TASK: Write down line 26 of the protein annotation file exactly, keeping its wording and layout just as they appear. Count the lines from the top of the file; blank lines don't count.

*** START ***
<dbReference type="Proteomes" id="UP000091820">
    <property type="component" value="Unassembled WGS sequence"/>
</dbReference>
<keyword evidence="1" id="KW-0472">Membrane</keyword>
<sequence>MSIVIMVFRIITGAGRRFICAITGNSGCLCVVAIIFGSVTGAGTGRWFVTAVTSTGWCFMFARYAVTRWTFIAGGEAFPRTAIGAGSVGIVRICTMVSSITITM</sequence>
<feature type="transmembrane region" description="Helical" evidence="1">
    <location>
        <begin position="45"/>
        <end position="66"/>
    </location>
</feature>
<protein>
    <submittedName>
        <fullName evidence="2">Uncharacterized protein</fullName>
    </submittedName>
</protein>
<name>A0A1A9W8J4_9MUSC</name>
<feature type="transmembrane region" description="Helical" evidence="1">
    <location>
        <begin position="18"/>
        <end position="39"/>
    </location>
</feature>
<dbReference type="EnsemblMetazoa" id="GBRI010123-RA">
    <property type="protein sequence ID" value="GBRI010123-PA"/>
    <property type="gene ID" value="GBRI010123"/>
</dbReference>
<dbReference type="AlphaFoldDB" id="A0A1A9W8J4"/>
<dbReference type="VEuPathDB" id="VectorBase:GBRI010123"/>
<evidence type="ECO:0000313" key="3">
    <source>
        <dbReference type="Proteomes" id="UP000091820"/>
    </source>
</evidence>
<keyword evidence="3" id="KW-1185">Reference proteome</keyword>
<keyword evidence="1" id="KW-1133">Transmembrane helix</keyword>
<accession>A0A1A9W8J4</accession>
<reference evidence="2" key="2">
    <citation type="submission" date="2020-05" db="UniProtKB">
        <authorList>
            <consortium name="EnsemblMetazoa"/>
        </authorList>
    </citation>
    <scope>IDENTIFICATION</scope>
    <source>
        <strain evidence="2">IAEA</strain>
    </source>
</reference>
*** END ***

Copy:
    <property type="gene ID" value="GBRI010123"/>